Other water treatment options include distillation (too costly), reverse osmosis (RO), ion exchange resin system (traditional water softener employing salt), oxidation + filtration via aeration (often called an “iron curtain”) and hydrogen peroxide (H2O2) injection systems.

Removal of excess TDS and excess sulfate + chlorine usually employs traditional water softeners or RO systems. Reverse osmosis systems remove 80 to 90 percent depending on their design.


Conventional water softeners are effective, but not designed to handle large volumes of water and require an acceptable place to dispose of the brine flush water needed to recharge the system.

Designing a water treatment system that works

Depending on the number of animals served, it may be necessary to design a water treatment system in such a way that large volumes of treated water can be stored for use at times of peak demand.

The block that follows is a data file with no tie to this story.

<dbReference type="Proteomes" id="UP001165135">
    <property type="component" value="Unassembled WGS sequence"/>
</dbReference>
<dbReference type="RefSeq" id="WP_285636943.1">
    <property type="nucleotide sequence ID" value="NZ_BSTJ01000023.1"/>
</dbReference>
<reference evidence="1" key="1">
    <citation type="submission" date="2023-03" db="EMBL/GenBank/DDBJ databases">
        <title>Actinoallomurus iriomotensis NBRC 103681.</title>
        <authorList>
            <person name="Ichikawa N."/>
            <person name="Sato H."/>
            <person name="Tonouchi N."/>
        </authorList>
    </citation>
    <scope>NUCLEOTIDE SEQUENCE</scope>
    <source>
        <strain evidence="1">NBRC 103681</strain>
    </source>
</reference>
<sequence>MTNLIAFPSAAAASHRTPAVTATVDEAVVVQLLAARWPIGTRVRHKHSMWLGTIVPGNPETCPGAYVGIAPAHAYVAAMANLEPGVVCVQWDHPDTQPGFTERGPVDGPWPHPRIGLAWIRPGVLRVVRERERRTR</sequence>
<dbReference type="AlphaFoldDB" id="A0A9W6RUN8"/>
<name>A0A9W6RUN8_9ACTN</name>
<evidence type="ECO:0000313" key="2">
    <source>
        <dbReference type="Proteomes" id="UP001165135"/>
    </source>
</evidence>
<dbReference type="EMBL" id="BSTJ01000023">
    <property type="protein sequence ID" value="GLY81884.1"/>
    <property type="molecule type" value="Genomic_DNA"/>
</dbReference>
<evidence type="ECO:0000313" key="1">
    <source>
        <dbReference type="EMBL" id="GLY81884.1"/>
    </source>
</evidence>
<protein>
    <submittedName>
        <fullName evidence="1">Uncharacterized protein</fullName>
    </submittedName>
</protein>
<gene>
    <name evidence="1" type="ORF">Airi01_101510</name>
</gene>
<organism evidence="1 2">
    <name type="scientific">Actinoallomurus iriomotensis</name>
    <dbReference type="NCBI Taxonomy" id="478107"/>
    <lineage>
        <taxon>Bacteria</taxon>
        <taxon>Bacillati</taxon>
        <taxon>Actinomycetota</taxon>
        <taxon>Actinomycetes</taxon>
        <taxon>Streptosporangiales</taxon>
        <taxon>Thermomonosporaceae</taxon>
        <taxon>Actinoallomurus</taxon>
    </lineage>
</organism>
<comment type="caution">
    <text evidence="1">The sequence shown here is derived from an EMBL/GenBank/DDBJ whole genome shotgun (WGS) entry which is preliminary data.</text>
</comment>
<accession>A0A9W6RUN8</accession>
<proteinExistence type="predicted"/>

Oxidation systems are mainly used to remove excess iron from cattle drinking water. The “iron curtain” system employs aeration to convert the iron to a precipitate ferric (Fe+3) form, which is then subsequently filtered from the water.

The hydrogen peroxide (H2O2) system involves the Fenton Reaction which converts iron from Fe+2 (soluble in water) to Fe+3 (insoluble in water) that can then filter out the Fe+3 as a precipitant.

This system injects H2O2 into the drinking water (8 oz. of 35 percent H2O2 per 1,000 gallons of water) and is quite cost-effective. A suitable injection pump costs around $500 and the cost of 15 gallons of 35 percent H2O2 solution is about $100 (enough to treat about 240,000 gallons of water).

When working with water treatment vendors, it is absolutely essential they understand the following items about your farm’s situation.

1. Do they know how much water your dairy farm uses? More than likely your dairy uses much more water per day than the typical water treatment professional is accustomed to.

There is a short paper, “Estimating Water Usage on Dairy Farms,” that helps producers understand the volume of water needed on a modern dairy farm.

The paper also has an accompanying spreadsheet that producers can use to estimate daily water needs on their operations. To get a copy of the paper and/or the spreadsheet, send an e-mail to .